Our publications presented chronologically
Further details below

2019

  • Perez-Osorio, J. & Wykowska, A. (Accepted) Adopting the intentional stance toward natural and artificial agents. Philosophical Psychology. Preprint here.
  • Willemse C., & Wykowska A (2019). In natural interaction with embodied robots we prefer it when they follow our gaze: a gaze-contingent mobile eye-tracking study. Philosophical Transactions of the Royal Society B: Biological Sciences. doi: https://doi.org/10.1098/rstb.2018.0024

  • Cross A., Hortensius R., & Wykowska A. (2019). From social brains to social robots: Applying neurocognitive insights to human-robot interaction. Philosophical Transactions of the Royal Society B: Biological Sciences. doi: https://doi.org/10.1098/rstb.2018.0036

  • Schellen, E. & Wykowska, A. (2019). Intentional Mindset Toward Robots—Open Questions and Methodological Challenges. Frontier in Robotics and AI, 5:139. doi: 10.3389/frobt.2018.00139

2018

  • Ciardo, F., De Tommaso, D., Beyer, F., & Wykowska, A. (2018). Reduced sense of agency in human-robot interaction. In Proceedings of the International Conference for Social Robotics (ICSR), 2018, Qingdao, China. 
    Preprint doi10.31234/osf.io/8bka3
  • Ghiglino, D., De Tommaso, D., & Wykowska, A. (2018). Attributing human-likeness to an avatar: the role of time and space in the perception of biological motion. In Proceedings of the International Conference for Social Robotics (ICSR), 2018, Qingdao, China. 
    Preprint doi: 10.31234/osf.io/7qm3g

  • Ciardo, F., & Wykowska, A. (2018). Response Coordination Emerges in Cooperative but Not Competitive Joint Task. Frontiers in Psychology, 9:1919. doi: 10.3389/fpsyg.2018.01919
  • Kompatsiari, K., Perez-Osorio, J., De Tommaso, D., Metta, G., & Wykowska, A. (2018). Neuroscientifically-grounded research for improved human-robot interaction. In Proceedings of the 2018 IEEE/RSJ International Conference on Intelligent Robots and Systems (IROS), Madrid, 6 Pages. doi: 10.1109/IROS.2018.8594441
  • Perez-Osorio, J., De Tommaso D., Baykara, E., & Wykowska, A. (2018). Joint action with iCub: a successful adaptation of a paradigm of cognitive neuroscience to HRI. In Proceedings of the 27th IEEE International Symposium on Robot and Human Interactive Communication (RO-MAN), Nanjing - Tai'an, 6 Pages. doi: 10.1109/ROMAN.2018.8525536
  • Wykowska, A., Metta, G., Becchio, C., Hortensius, R. & Cross, E. (2018). Cognitive and social neuroscience methods for HRI. In Proceedings of the ACM/IEEE International Conference on Human-Robot Interaction, Chicago, IL, USA, March 2018 (HRI '18 Companion), 2 pages. doi: 10.1145/3173386.3173563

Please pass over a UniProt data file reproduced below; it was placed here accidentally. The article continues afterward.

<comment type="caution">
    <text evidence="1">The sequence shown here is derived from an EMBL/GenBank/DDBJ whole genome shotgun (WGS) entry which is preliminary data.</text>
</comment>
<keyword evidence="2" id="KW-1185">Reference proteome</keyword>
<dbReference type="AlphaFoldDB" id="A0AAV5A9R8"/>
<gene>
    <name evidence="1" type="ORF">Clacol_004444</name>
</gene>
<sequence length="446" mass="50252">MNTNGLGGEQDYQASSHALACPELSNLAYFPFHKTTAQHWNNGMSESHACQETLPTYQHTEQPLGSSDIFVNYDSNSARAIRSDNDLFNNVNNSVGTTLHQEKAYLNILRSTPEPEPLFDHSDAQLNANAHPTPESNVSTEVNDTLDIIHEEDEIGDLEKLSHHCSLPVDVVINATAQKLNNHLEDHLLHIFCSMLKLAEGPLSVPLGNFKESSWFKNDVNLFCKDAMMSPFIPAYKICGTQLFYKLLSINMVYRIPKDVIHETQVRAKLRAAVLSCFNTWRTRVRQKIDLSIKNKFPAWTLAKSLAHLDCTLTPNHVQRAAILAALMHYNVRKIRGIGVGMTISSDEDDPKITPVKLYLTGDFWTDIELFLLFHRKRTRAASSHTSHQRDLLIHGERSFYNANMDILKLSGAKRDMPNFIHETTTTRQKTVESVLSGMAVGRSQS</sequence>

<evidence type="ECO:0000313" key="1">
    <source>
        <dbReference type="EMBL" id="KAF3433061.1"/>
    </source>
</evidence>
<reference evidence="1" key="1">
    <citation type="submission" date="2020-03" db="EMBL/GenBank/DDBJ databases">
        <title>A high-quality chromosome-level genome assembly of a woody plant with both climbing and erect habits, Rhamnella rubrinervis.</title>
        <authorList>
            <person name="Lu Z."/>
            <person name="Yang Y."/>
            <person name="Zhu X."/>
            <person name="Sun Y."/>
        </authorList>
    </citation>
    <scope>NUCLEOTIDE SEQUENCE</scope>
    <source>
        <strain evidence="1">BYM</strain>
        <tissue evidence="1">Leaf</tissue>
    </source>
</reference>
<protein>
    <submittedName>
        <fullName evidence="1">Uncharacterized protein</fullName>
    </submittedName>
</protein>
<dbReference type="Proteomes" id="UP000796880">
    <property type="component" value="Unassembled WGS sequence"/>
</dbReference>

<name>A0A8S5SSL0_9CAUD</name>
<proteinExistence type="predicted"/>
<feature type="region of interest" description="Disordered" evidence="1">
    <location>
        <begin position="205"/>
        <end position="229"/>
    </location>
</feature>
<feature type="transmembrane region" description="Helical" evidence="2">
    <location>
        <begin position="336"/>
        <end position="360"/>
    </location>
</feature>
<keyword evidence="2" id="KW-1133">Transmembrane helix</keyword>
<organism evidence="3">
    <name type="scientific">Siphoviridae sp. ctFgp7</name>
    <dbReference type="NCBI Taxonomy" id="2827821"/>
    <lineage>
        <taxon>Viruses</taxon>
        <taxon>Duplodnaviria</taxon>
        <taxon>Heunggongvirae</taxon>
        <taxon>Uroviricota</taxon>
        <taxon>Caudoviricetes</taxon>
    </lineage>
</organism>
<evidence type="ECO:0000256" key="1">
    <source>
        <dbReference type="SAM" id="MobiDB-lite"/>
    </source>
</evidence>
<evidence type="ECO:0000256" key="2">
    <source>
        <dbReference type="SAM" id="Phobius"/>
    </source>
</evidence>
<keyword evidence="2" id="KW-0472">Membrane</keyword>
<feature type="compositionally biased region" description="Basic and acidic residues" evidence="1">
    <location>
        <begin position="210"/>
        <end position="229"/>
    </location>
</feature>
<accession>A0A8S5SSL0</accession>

• Willemse, C., Marchesi, S., & Wykowska, A. (2018). Robot Faces that Follow Gaze Facilitate Attentional Engagement and Increase Their Likeability. Frontiers in Psychology, 9:70. doi: 10.3389/fpsyg.2018.00070

  • Havlicek, O., Mueller, H., & Wykowska, A. (2018). Distract yourself: prediction of salient distractors by own actions and external cues. Psychological Research. doi: https://doi.org/10.1007/s00426-018-1129-x

2017

  • Natale, L., Bartolozzi, C., Pucci, D., Wykowska, A., & Metta, G. (2017). The not-yet-finished story of building a robot child. Science Robotics, Vol. 2, Issue 13, eaaq1026 DOI: 10.1126/scirobotics.aaq1026

  • Kompatsiari K., Tikhanoff V., Ciardo F., Metta G., & Wykowska A. (2017). The Importance of Mutual Gaze in Human-Robot Interaction. In: Kheddar A. et al. (eds) Social Robotics. ICSR 2017. Lecture Notes in Computer Science, vol 10652, Springer, 443-452. DOI: doi.org/10.1007/978-3-319-70022-9_44 [Full manuscript]

  • Wiese, E., Metta, G., & Wykowska, A. (2017). Robots as Intentional Agents: Using neuroscientific methods to make robots appear more social. Frontiers in Psychology, 8:1663, DOI: 10.3389/fpsyg.2017.01663

2018

Neuroscientifically-Grounded Research for Improved Human-Robot Interaction

ABSTRACT
The present study highlights the benefits of using well-controlled experimental designs, grounded in experimental psychology research and objective neuroscientific methods, for generating progress in human-robot interaction (HRI) research. More specifically, we aimed at implementing a well-studied paradigm of attentional cueing through gaze (the so-called “joint attention” or “gaze cueing”) in an HRI protocol involving the iCub robot. Similarly to documented results in gaze-cueing research, we found faster response times and enhanced event-related potentials of the EEG signal for discrimination of cued, relative to uncued, targets. These results are informative for the robotics community by showing that a humanoid robot with mechanistic eyes and human-like characteristics of the face is in fact capable of engaging a human in joint attention to a similar extent as another human would do. More generally, we propose that the methodology of combining neuroscience methods with an HRI protocol, contributes to understanding mechanisms of human social cognition in interactions with robots and to improving robot design, thanks to systematic and well-controlled experimentation tapping onto specific cognitive mechanisms of the human, such as joint attention.